Cat Fever


“We can call it Flo, short for Florence!“

“No, Tim!“



The Jones’ family was having dinner. Dad Jones, Mom Jones, the 10-year-old daughter Anne, her eight-year-old sister Meena, and the five-year-old-brother Jon. The row between Anne and Meena was getting worse.

“You only like the name Tim because you think that guy in your class, Tim, is so cool!“

“Flo just sounds stupid! Flo – shmo, Flo – shmo!“

Mom Jones looked at both girls with a questioning look, “Who do you want to call Tim or Flo?“

The girls first looked at each other then at their mom.

“The cat!“ exclaimed Meena resolutely. She added, “In fact - my cat - which I am going to get for my birthday!”

“Her cat, which she is going to get for her birthday!“ Her sister Anne supported. “Next Monday.“

Mom Jones raised an eyebrow in surprise. “A cat,“ she said, frowning.

For a moment Jon stopped shoving food into his mouth and said, “Great! A cat! What does it look like? I’m all for the name of Tim.“

“Well, a cat,“ remarked Dad Jones. “I once used to have a cat ...“

Mom Jones interrupted him, “You’re not actually in favor of a cat, are you? Well, I’m against it. A cat constantly sheds fur.“ She could actually picture the scene: a sofa covered in cat fur. She shuddered at the thought.

“Short hair cats don’t shed as much as long hair cats,“ commented Anne.

“And then there’s the matter with a smelly cat litter tray!“ Mom Jones wrinkled her nose.

“We’ll clean it every day, we promise!“ Meena was very excited. At least her mom was discussing the “cat subject” and hadn’t said no immediately.

The father thought it over. “We could put a cat flap into the terrace door. That way it can come and go as it pleases and there is no need for a litter tray.“

“If we let it outside, it will be covered in fleas! Or even worse, it’ll bring us dead mice!“ Again, Mom Jones shuddered.

“It’ll be treated with flea medication and we’ll do away with the dead mice,“ promised Anne.

“Cats scratch on walls and ruin the wall paper!“ Mom Jones was not giving up.

“They don’t if you provide them with a scratching post.” Again, Anne was not at loss for words. She hadn’t read two cat books for nothing.

“Well, you all seem to have made up your minds already!” Mom Jones glared at Dad Jones. “Did you discuss this with them before today?“

He defended himself, “No, it’s new to me, too.” Then he continued, “But as a child, I loved our cat. I rather like the idea of having a cat in the house. You can pet it, and they purr so comfortably and then you feel so relaxed.“

Anne and Meena looked at their dad thankfully. They hadn’t expected support from him.

“And pets are very important for kids! You know, taking care of another creature, stuff like that. Even our teacher says that,“ added Anne helpfully.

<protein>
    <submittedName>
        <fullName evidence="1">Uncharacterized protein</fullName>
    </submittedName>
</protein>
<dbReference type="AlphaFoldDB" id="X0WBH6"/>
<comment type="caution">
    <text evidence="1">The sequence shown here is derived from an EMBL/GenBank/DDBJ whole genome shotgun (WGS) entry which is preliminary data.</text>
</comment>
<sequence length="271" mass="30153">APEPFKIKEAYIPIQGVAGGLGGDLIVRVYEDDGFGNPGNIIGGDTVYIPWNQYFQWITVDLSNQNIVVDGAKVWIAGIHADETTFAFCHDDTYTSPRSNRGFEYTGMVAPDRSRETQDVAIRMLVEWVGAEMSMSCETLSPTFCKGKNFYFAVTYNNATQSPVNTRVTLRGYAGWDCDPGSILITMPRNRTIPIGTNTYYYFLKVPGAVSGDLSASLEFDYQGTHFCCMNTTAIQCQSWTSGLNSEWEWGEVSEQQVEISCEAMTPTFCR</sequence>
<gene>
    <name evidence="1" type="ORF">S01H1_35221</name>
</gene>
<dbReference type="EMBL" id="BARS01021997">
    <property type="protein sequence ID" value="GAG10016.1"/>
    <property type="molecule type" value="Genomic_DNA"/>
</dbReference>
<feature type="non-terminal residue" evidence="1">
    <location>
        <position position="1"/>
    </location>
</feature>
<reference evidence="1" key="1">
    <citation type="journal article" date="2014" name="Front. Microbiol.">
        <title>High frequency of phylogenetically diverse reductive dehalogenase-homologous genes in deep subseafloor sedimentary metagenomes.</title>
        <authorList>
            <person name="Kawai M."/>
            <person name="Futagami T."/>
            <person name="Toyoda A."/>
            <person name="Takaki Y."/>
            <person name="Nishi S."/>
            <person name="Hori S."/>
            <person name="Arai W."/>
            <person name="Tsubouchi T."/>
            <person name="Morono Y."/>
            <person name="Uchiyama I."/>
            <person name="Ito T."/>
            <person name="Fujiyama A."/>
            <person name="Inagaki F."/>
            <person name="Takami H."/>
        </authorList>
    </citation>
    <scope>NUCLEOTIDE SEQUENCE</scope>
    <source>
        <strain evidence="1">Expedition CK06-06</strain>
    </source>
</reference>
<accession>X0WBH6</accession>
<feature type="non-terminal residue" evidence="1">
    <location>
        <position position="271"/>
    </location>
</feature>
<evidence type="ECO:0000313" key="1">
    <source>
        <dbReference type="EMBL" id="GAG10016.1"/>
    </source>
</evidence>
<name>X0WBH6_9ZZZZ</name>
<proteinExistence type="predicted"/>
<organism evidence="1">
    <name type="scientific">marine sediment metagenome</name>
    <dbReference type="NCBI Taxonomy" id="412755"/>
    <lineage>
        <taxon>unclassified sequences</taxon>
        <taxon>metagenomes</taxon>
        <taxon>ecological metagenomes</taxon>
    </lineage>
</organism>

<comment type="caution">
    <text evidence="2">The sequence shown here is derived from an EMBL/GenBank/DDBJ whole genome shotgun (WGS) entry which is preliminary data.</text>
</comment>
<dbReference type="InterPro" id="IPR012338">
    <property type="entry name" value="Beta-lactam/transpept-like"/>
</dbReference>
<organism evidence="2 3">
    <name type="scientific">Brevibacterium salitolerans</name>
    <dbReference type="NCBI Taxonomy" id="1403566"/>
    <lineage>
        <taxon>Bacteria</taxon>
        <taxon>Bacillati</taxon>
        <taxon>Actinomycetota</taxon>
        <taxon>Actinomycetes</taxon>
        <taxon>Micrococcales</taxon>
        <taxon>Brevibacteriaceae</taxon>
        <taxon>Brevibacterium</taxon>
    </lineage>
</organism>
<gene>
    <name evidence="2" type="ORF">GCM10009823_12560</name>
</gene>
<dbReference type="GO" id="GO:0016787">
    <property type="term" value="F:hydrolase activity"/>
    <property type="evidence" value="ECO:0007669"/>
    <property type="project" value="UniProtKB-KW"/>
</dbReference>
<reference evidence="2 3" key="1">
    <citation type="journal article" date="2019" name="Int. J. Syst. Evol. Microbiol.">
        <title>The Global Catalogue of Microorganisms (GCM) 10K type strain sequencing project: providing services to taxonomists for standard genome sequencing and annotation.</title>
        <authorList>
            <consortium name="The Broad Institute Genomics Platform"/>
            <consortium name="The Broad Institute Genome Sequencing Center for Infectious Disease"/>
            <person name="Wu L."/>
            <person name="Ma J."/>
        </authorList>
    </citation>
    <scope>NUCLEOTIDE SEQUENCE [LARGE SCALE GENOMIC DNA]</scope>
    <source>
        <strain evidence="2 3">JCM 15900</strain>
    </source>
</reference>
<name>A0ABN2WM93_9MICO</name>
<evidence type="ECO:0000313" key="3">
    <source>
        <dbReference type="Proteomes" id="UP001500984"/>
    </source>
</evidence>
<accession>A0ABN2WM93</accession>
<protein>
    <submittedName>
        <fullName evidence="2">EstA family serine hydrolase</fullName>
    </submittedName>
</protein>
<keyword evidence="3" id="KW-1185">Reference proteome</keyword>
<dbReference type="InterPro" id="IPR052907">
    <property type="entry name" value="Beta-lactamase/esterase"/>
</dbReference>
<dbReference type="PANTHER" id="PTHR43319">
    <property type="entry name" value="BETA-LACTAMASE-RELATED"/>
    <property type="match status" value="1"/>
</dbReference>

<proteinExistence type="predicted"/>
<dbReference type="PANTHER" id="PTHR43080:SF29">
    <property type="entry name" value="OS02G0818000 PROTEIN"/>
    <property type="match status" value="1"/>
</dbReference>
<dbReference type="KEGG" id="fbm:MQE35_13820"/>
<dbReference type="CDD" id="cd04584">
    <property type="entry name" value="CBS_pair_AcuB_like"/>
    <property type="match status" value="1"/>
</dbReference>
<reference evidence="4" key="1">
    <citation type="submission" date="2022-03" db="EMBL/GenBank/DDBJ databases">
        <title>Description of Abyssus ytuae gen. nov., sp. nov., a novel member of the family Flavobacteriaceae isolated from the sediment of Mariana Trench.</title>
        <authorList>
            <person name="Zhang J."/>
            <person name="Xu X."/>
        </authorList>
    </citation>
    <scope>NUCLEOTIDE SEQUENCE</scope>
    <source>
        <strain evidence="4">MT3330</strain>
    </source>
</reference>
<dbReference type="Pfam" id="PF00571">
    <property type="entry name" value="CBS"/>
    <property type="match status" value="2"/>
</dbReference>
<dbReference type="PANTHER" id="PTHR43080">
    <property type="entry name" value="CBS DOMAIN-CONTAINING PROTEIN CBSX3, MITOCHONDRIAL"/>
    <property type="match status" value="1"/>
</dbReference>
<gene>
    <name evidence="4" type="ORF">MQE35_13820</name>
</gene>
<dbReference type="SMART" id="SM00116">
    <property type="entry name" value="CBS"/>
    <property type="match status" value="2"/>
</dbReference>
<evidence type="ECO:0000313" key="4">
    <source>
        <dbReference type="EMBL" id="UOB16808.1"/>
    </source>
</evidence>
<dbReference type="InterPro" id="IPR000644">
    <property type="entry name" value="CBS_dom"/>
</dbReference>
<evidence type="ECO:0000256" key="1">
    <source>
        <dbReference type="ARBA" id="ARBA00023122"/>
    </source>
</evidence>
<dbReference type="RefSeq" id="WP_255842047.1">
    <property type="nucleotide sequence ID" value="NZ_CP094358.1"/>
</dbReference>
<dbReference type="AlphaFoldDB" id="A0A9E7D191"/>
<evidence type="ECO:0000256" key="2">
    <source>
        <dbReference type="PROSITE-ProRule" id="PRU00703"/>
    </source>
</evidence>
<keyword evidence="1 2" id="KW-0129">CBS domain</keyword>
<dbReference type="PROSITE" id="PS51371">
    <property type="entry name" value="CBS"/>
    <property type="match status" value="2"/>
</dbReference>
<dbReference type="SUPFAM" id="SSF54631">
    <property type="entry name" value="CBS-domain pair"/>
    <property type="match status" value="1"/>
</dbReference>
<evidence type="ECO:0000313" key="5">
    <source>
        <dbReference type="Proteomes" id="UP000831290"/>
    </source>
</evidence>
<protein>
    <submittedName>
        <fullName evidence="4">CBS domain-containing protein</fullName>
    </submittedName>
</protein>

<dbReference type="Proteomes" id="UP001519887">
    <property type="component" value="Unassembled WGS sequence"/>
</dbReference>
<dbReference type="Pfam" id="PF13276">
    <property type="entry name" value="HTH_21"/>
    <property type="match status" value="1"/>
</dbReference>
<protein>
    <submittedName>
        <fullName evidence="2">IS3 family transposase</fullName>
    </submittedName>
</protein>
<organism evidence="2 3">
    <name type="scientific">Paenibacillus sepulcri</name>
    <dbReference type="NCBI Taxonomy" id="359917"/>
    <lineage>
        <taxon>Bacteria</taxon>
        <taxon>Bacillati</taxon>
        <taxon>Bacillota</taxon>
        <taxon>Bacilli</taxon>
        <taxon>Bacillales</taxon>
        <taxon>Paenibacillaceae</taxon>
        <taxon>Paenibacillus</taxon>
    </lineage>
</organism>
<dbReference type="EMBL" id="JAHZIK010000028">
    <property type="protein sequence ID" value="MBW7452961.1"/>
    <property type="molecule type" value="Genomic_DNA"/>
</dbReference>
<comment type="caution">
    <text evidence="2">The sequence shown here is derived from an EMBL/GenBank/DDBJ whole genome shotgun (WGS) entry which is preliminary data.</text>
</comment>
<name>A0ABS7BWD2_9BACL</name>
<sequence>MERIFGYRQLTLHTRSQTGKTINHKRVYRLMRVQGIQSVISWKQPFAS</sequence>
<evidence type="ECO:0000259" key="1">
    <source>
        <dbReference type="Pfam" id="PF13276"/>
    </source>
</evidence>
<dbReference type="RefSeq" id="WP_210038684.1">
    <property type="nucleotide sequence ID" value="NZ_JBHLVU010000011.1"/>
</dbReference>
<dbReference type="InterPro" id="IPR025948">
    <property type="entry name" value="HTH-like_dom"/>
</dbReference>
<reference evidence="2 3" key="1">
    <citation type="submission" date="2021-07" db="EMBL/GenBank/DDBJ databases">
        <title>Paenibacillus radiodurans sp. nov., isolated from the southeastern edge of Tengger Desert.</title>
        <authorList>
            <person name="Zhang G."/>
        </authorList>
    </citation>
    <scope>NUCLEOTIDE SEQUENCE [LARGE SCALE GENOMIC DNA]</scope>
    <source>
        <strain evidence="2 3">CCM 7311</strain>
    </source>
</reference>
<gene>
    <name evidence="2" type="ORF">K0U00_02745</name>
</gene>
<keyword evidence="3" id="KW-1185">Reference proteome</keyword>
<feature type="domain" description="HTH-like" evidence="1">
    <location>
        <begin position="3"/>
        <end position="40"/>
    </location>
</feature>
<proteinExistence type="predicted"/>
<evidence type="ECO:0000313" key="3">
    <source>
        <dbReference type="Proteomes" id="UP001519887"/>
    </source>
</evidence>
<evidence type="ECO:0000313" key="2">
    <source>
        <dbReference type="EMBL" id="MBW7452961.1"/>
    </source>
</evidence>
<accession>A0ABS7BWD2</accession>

Mom Jones was shaking her head. “We have one pet rabbit, one guinea pig, three budgies, and an aquarium. You guys have enough pets!“

“And we take care of them all very well!“

“Mom, pleeeeeeease! I’ve always wanted a cat,“ Meena was begging.

Mom Jones still wasn’t thrilled with the idea; she was frowning.

“Give me some more time, please.“ A slight smile was forming on her face. “I’ll think it over till tomorrow.“

The children looked at each other triumphantly. The first hurdle was taken.

“Tim!“ said Meena with emphasis.

“Flo!“ was Anne’s response.


Where is Tim?


Finally, on Saturday afternoon, Mom gave in. Meena was allowed to have a cat for her birthday. The family had even decided on a name for the new family member: Tim for a boy-cat, Florence for a girl-cat. And Meena herself got to choose the kitten – it was her birthday after all.

On Sunday morning, Meena and Anne took off on their bicycles to pick up the kitten. Last night, they had noticed an advertisement in the paper, which read, “Kittens to be given to a good home. No charge. Ten weeks old. Already litter tray trained.“

The girls had called the number given in the paper and agreed on an appointment to look at the kittens. They took a large basket with them in which they were planning on transporting the kitten home – the basket being fastened onto the carrier.

Anne was looking at the name sign on the door. “Here it is: The Arnold’s.“ She rang the bell.

Anne and Meena


Publisher: BookRix GmbH & Co. KG

Text: Andrea Wehr
Images: Sascha Pikkemaat
Editing: Angela Wagner
Translation: Petra Haskell
Publication Date: 11-12-2013
ISBN: 978-3-7309-6145-2

All Rights Reserved

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